plural

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bmo

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In today's Dear Abby:

1. "Are there any creative, non-threatening, kosher ways to spark their interest in me, as well?"

2. "If you are smart, you will find excuses to spend more time on campus."

The "excuses" in the second sentence clearly should be plural because there are more than one excuse. How come "their interest" in the first paragraph is singular? It is more than one person, shouldn't it be their interests?

Thanks. BMO
 

Tdol

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bmo said:
In today's Dear Abby:

1. "Are there any creative, non-threatening, kosher ways to spark their interest in me, as well?"

2. "If you are smart, you will find excuses to spend more time on campus."

The "excuses" in the second sentence clearly should be plural because there are more than one excuse. How come "their interest" in the first paragraph is singular? It is more than one person, shouldn't it be their interests?

Thanks. BMO

Not neccessarily- people can share an interest- many people with one interest. ;-)
 

bmo

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Jul 24, 2003
tdol said:
bmo said:
In today's Dear Abby:

1. "Are there any creative, non-threatening, kosher ways to spark their interest in me, as well?"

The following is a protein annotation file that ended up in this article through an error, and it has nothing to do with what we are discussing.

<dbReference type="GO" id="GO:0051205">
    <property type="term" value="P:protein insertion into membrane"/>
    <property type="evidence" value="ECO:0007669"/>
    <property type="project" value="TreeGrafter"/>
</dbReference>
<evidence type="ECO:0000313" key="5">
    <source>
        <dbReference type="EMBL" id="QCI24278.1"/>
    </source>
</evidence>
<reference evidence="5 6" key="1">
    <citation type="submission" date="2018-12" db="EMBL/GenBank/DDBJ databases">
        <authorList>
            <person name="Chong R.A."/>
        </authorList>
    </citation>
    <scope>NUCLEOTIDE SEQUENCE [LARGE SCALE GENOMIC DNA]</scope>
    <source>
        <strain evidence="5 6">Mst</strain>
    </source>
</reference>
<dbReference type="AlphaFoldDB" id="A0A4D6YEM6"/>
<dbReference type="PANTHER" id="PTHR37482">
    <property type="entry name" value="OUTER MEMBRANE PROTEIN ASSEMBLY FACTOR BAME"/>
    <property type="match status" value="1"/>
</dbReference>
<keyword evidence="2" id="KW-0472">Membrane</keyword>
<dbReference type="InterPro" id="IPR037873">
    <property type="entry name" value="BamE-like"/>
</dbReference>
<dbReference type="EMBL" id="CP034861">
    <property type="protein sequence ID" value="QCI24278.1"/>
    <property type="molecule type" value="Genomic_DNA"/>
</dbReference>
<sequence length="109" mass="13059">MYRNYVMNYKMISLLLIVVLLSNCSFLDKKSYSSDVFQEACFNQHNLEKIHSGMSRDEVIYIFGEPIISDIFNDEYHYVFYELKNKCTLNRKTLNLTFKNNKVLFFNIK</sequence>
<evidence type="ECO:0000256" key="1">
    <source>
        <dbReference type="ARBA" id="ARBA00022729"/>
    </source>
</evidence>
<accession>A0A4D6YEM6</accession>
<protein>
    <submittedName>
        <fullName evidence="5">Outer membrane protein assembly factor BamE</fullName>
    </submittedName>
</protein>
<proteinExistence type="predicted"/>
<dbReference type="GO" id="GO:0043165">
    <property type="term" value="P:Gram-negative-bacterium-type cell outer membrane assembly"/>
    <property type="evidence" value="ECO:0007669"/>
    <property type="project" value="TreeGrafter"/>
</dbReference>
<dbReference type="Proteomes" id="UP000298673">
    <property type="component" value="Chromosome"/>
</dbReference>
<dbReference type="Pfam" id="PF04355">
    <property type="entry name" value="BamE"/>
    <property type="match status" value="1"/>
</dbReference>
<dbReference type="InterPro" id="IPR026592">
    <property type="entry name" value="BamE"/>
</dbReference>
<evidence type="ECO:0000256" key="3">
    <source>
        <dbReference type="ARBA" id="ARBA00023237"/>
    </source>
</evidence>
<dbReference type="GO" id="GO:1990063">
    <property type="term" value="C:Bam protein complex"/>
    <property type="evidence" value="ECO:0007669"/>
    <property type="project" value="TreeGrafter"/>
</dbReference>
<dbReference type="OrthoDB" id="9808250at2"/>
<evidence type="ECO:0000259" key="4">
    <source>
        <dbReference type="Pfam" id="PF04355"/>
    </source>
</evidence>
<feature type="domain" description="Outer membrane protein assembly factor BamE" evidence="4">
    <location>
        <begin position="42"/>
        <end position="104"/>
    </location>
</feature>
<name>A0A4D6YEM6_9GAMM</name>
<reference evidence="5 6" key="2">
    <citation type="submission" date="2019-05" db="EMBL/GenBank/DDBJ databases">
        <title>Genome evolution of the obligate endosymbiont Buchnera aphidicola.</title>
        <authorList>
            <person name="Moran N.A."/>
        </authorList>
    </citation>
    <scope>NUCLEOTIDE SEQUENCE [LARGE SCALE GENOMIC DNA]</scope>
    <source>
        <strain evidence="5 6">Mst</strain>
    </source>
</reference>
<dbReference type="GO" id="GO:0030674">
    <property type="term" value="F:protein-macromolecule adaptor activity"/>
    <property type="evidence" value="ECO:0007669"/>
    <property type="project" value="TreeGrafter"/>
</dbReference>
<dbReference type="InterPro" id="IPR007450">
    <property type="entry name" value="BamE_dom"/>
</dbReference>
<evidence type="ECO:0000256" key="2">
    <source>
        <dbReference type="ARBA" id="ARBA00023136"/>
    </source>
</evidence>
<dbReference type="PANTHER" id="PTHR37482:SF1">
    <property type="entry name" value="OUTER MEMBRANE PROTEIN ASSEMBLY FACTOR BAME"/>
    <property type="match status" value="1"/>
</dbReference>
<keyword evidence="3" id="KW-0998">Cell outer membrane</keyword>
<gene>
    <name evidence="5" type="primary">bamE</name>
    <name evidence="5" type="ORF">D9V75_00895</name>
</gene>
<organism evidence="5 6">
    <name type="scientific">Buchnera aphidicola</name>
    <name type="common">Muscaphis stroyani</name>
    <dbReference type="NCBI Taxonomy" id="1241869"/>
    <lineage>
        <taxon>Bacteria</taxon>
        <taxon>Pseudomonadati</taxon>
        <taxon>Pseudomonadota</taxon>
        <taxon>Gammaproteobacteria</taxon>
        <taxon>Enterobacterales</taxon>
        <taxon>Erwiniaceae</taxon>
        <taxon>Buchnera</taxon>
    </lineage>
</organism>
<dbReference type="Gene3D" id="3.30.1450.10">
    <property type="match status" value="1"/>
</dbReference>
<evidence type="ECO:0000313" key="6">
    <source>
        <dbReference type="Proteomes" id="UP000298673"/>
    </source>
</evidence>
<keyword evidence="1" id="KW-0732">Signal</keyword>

Not neccessarily- people can share an interest- many people with one interest. ;-)

Got it, thanks. BMO
 

Tdol

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You're welcome. ;-)
 
B

Bartosz Cierach

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bmo said:
In today's Dear Abby:

1. "Are there any creative, non-threatening, kosher ways to spark their interest in me, as well?"

2. "If you are smart, you will find excuses to spend more time on campus."

The "excuses" in the second sentence clearly should be plural because there are more than one excuse. How come "their interest" in the first paragraph is singular? It is more than one person, shouldn't it be their interests?

Thanks. BMO

It is not even "more than one excuse" but different types of excuses that the plural form means.
 

Tdol

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I don't see why the excuses have to be different types, just as long as they are different. ;-)
 
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